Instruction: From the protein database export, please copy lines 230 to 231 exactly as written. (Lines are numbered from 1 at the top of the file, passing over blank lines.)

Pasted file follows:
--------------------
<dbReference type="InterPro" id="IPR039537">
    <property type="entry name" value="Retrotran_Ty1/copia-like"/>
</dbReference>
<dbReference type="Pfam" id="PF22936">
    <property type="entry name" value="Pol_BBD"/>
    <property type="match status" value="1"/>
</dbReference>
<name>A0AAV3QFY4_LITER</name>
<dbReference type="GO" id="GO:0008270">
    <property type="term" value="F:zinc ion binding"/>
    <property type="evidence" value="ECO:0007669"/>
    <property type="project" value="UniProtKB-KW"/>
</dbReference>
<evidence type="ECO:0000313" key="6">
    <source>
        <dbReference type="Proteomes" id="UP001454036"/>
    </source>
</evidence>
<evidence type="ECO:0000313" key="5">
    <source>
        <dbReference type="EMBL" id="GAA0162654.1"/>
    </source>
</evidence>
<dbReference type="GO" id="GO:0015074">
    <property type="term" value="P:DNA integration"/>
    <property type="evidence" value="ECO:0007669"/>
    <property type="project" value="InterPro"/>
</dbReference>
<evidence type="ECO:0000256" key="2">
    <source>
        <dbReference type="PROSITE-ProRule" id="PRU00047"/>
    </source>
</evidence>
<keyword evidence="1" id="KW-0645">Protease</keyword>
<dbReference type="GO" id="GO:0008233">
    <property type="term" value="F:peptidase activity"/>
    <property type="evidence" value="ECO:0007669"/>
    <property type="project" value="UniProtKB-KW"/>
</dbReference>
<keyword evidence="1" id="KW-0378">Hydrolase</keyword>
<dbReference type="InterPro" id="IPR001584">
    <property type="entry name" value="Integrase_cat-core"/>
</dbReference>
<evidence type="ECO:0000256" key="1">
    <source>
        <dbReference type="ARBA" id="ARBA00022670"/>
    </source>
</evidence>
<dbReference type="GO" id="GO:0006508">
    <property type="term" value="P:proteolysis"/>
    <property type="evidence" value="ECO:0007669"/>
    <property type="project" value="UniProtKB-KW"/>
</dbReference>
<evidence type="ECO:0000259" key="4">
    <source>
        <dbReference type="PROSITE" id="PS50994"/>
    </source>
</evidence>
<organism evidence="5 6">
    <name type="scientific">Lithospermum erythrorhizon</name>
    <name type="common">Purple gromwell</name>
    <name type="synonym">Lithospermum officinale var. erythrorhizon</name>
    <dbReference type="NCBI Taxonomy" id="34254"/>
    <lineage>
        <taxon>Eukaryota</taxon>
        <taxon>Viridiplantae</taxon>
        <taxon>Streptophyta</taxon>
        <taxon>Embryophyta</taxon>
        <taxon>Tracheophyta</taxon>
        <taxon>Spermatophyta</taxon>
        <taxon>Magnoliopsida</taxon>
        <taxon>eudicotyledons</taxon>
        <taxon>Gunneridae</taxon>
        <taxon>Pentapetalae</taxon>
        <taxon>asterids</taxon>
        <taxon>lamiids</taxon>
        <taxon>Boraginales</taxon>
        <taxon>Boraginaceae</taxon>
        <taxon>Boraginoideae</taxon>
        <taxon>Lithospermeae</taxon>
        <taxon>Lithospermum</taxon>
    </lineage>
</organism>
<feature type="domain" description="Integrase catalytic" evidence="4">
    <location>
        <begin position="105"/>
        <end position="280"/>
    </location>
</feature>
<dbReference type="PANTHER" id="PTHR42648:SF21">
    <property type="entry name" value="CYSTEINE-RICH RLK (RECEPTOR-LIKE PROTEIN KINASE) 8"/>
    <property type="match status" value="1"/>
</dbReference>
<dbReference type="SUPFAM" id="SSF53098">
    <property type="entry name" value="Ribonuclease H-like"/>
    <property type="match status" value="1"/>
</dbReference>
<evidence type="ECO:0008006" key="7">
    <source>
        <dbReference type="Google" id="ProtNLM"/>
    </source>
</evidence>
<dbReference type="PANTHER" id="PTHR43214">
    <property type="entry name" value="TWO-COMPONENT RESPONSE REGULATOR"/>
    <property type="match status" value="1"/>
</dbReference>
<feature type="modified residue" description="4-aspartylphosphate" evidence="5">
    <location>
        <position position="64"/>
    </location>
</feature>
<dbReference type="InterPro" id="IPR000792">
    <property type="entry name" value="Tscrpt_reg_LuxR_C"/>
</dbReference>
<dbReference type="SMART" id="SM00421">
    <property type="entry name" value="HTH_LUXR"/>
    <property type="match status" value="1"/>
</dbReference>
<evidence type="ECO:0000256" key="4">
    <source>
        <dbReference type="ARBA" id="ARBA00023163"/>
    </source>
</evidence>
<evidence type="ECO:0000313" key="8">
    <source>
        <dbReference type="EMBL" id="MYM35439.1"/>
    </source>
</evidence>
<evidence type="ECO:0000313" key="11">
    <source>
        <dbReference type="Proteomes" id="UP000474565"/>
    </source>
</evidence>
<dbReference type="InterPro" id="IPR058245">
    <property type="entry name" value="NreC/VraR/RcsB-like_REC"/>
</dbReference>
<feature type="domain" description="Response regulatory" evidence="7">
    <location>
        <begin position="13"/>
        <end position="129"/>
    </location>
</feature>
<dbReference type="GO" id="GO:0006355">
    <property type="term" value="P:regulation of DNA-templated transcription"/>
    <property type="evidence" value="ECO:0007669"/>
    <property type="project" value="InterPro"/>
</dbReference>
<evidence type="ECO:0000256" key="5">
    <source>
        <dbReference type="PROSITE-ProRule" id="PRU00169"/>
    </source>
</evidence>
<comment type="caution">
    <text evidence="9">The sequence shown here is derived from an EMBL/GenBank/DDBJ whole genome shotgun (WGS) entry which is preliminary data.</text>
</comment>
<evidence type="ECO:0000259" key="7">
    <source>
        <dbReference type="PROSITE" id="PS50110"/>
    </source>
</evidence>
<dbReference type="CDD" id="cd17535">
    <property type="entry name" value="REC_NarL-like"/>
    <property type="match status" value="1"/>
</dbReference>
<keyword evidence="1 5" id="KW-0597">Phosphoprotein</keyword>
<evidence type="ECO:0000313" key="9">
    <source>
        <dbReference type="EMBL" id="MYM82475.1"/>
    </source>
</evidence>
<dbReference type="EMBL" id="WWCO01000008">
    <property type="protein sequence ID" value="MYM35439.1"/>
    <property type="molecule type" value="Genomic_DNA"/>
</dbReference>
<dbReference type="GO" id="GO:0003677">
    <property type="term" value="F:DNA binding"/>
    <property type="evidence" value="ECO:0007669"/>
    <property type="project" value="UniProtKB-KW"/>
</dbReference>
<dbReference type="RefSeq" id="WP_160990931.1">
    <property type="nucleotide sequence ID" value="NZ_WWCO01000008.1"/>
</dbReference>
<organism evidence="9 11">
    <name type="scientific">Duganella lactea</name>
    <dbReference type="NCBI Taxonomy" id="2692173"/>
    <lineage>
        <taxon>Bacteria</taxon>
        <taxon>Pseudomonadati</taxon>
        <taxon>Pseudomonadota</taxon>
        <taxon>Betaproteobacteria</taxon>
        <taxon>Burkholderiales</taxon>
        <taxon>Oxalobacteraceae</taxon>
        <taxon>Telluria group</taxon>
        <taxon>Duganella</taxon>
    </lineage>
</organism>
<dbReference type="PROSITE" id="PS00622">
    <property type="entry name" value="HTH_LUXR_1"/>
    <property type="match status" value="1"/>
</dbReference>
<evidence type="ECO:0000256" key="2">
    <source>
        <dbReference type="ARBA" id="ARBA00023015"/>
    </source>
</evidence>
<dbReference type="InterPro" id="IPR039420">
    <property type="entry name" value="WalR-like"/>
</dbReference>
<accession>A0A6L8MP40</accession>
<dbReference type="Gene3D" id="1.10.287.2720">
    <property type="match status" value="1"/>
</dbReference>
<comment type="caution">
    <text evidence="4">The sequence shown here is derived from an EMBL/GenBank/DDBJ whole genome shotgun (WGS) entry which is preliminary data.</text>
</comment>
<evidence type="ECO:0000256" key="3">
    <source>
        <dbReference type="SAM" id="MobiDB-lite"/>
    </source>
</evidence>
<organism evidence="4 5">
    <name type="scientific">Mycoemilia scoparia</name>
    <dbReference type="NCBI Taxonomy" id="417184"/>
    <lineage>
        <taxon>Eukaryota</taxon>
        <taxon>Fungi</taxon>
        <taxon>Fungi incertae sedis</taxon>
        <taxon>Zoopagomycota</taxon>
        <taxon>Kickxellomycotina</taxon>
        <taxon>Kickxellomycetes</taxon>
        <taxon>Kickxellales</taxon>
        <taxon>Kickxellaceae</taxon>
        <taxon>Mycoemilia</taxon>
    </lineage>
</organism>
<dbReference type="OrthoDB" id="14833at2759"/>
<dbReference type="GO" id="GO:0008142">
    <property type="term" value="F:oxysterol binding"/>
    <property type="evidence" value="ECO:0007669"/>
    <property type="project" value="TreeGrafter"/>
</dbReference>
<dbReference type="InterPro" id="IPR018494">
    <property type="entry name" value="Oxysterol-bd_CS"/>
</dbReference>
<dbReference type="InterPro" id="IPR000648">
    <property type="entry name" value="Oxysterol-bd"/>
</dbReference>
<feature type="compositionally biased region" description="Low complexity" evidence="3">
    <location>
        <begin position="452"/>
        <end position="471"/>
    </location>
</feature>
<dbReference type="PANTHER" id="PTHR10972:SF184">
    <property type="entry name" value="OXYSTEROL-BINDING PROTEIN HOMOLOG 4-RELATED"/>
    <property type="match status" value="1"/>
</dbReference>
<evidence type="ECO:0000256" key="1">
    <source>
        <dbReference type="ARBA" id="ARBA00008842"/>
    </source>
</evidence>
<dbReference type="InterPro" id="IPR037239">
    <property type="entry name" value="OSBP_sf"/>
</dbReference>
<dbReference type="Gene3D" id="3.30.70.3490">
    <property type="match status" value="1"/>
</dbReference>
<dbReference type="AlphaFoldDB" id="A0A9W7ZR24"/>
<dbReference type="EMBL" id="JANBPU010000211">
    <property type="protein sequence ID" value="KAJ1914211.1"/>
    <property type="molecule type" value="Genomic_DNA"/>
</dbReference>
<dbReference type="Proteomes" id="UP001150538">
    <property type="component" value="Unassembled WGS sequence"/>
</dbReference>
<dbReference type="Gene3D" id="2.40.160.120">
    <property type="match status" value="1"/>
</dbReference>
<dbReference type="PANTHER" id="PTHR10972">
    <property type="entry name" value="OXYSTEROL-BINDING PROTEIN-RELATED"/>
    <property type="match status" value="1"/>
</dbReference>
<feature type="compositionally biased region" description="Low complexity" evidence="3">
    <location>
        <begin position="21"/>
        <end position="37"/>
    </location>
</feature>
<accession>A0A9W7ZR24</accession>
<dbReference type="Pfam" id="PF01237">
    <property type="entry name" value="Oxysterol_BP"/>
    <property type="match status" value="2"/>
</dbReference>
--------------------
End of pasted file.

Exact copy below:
        <taxon>Kickxellomycetes</taxon>
        <taxon>Kickxellales</taxon>